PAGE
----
Nula: Butterflies Rise is a decision-making game that explores the experience of living with anxiety.

Inspired by puzzle adventure games of the early 90s like Myst, the surreal comedy of Flann O'Brien, and the author's experience of living with Obsessive Compulsive Disorder, Nula creates an immersive textual experience, an insight into the daily struggle anxiety can be.




‘She says it's mould', says the man, leaning back to lift the slop bucket with a groan, ‘On the ceiling. All along the beam, creeping down to the bed. They arrive in the nights'.

‘But I think they're stains, from bad dreams. Here, take one side, we'll walk it there together'. You take one side and shuffle with the bucket between you.

Looking down you see it's a thick black liquid, devoid of light. 'Walk in step with me, or we'll get waves', he says, 'and be sure to lift your feet, no dragging'. After walking in silence for 10 minutes or so, you reach the well.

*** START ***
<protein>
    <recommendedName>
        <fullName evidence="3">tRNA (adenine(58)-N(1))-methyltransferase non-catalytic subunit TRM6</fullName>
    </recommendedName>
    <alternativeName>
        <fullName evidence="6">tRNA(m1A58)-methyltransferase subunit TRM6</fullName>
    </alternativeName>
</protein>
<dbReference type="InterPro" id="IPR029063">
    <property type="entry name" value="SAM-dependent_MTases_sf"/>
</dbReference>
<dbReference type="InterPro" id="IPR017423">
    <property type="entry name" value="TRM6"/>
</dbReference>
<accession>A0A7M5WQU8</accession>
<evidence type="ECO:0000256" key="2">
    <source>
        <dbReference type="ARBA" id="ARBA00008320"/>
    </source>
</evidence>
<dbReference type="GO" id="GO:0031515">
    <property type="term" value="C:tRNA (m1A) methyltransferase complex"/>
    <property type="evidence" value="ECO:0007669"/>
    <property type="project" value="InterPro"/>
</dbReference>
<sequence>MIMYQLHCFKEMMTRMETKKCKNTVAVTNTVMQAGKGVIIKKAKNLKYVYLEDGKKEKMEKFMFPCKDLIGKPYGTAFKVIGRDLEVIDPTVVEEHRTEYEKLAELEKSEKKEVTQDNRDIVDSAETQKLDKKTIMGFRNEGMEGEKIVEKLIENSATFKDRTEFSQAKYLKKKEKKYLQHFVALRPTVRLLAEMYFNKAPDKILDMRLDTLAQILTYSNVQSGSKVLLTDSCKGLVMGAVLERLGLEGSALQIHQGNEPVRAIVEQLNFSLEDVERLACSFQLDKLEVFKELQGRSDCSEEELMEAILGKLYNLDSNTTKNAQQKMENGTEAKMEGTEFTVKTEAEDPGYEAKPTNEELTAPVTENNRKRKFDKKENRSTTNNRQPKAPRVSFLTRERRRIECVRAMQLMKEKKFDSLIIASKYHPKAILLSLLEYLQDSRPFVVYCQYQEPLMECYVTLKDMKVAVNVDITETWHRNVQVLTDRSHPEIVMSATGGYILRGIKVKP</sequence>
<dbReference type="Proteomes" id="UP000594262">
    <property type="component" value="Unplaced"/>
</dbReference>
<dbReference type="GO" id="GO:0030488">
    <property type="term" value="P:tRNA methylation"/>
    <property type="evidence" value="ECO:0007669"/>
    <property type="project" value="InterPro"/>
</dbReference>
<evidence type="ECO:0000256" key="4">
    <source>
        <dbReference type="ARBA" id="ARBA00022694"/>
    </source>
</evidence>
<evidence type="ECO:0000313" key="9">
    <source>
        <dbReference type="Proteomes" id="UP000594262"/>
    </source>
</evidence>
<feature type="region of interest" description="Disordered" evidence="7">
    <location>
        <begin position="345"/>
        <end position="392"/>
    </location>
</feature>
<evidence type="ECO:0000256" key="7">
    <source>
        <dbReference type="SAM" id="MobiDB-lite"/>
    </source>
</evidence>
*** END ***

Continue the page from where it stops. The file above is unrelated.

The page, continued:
There's light in the distance, the sound of laughter, clapping and an upbeat polka played on a stringed instrument in the nearby village.

You look down, there's a glint from the water's reflection 20 feet or so below.

‘Don't speak when you're looking down it', he says, &lsquoreverberations. Like a telephone to the whole area. Tectonics and suchlike. Pour it in quickly, before they see us, here we go one, two ...' he lifts his side of the bucket on 'two' while your arms are still down.

Unbalanced, he falls forward, missing the well-hole - 'Christ!' - the gunge slithers out onto the grass, lost in the gloom. 'No! No!' screams the man, clawing at the sludge. He falls to his knees, face to the ground, then a guttural roar.

A grotesque noise. He hammers the floor with a clenched fist, jams it in his mouth and bites hard upon clenched fingers to still the desperate, absurd anger.

He rises to his feet, ‘what now?'

A) Punch him in the face
B) Run